I had big plans this past weekend. BIG. As I left Trader Joe’s, my wildly distracted mind filled with endless tasks that I knew there wasn’t enough time in the weekend to complete. I don’t think we truly realize how unnecessarily stressed, distracted and disconnected we are until we are knocked on our asses.
I got in a car accident.
Car accidents happen often. Too often. Some are minor… some are much worse. I am lucky enough to be able to talk about mine- figured I could share with anyone who cares, or with anyone who is perhaps in the market to buy a car.
On top of my career with Bristlecone Holdings, I am also a part-time instructor at University of Nevada. I teach Entrepreneurial Marketing to 35 students and we are currently focusing on the value of a great customer experience and the value of customer testimonials. I have been reading and studying about user experience for over a year now- and I think I had an experience that tops them all: it was a life-saving experience.
It was about 5:45p on a Friday night, I had a car full of groceries as I headed home after work. I drove my 2014 Kia Sportage east on McCarran in Reno as I was struck going through an intersection, t-boned on the driver’s side. I saw the car out of the corner of my eye, right at impact. What is that?
Explosion. That’s what I remember. My car exploded.
My car flipped over and skid across the intersection, wheels up. I remember the violent vibration of my car skipping across the asphalt, I remember wishing that my body could keep up with what was happening, “Hang on it’s almost over” I told myself, I remember country music still playing, I remember seeing my stuff flying all around me. Eventually, I stopped spinning. From what I remember next, I was on my hands and knees on the roof of my car, facing the blown out back window. It was eerily silent for a few moments. Country music still playing. Crushed blueberries and tomatoes are all over my pants and on the palms of my hands. The smell of fresh basil filled my car as I saw soil from the plant that I had just purchased spilled everywhere. The curtain airbags covered the side windows, I couldn’t see around me, I could only see out the back window. Was I still in the intersection? Was I about to get hit again? It was so quiet. “Where is the rest of the world?” It was just me and God for a few moments.
We all have heard those wild stories of people gaining some kind of super power when they were placed into a life-threatening situation. It does happen. I wasn’t scared. I didn’t feel any pain, regardless of the minor injuries I did sustain. I was 100% aware of what was happening, I was placed into survival mode the second I was struck.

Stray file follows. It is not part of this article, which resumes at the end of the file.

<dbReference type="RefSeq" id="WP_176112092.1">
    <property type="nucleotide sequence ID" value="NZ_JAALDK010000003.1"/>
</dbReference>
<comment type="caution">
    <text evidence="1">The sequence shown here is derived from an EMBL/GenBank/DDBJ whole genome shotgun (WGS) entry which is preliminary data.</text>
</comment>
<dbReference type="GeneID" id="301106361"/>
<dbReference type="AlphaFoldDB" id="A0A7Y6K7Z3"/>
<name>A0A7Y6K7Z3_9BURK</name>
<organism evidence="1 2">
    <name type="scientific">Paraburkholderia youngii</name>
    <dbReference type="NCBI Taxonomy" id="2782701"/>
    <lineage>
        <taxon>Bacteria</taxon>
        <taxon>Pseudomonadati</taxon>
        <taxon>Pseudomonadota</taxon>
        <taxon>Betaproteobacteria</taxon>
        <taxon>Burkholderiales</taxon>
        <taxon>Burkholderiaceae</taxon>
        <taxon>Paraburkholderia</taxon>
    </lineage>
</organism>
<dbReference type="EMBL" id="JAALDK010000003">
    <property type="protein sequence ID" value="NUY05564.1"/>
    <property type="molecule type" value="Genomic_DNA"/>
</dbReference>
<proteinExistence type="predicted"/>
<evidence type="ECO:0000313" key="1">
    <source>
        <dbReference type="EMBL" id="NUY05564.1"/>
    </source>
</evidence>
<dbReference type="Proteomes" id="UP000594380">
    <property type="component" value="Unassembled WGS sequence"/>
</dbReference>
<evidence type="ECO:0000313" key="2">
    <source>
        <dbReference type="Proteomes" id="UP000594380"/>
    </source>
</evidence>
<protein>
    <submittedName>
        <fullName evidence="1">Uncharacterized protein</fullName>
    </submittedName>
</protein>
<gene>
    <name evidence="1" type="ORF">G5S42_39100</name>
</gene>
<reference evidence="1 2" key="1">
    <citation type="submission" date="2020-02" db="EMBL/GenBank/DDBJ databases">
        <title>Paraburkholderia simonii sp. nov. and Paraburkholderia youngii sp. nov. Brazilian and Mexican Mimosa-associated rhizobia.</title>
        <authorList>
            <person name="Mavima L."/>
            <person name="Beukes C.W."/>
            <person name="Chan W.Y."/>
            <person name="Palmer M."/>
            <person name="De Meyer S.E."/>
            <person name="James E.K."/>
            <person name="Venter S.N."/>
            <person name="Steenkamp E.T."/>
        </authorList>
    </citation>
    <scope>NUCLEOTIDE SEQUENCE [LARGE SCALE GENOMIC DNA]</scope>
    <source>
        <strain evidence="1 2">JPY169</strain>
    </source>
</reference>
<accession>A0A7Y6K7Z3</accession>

I was eventually pulled out of my car by a few incredible human beings, complete strangers. From the moment my car stopped spinning until I left the ER, I encountered some unbelievably loving people. There’s still so much good in this world, even in a perfect stranger. Stellar friends and family have come to the rescue. I am so blessed.
I am ok. The driver from the other vehicle is ok. Everyone is alive.
I believe in Jesus Christ… I know that God was with me and kept me safe. However- let’s talk about my car.
I am hoping that Kia gets ahold of this message, because someone was responsible for designing and ensuring the safety of the Sportage, that was someone’s job for probably a long period of time. Someone needs to know that their day-to-day efforts and hard work created a vehicle that saved someone’s life.
The outside of my car sustained a lot of damage, however the inside was relatively unscathed. I was inside a shell that protected me from what probably should’ve equated to major injuries, perhaps worse. The air bags offered me up an amazing black eye to keep me from hitting my head, which I will happily accept.
I had been driving the Kia for 2 years and loved it, a satisfying user experience. However, perceptions of brands change when products are put to the test… Especially when lives are at stake. The vehicle wildly exceeded my (and everyone else who witnessed) expectations during this accident. I bought the Kia because it was an affordable vehicle that offered all of the bells and whistles that I wanted- not because of safety. As you could imagine, vehicle safety means something a bit different to me now.
I know that too many lives are lost each year due to motor vehicle accidents, and I sympathize with anyone who has lost a loved one, or anyone who is still dealing with the residual damage of an accident. I am walking with a different light in my eye, seeing the world through a different lens these days.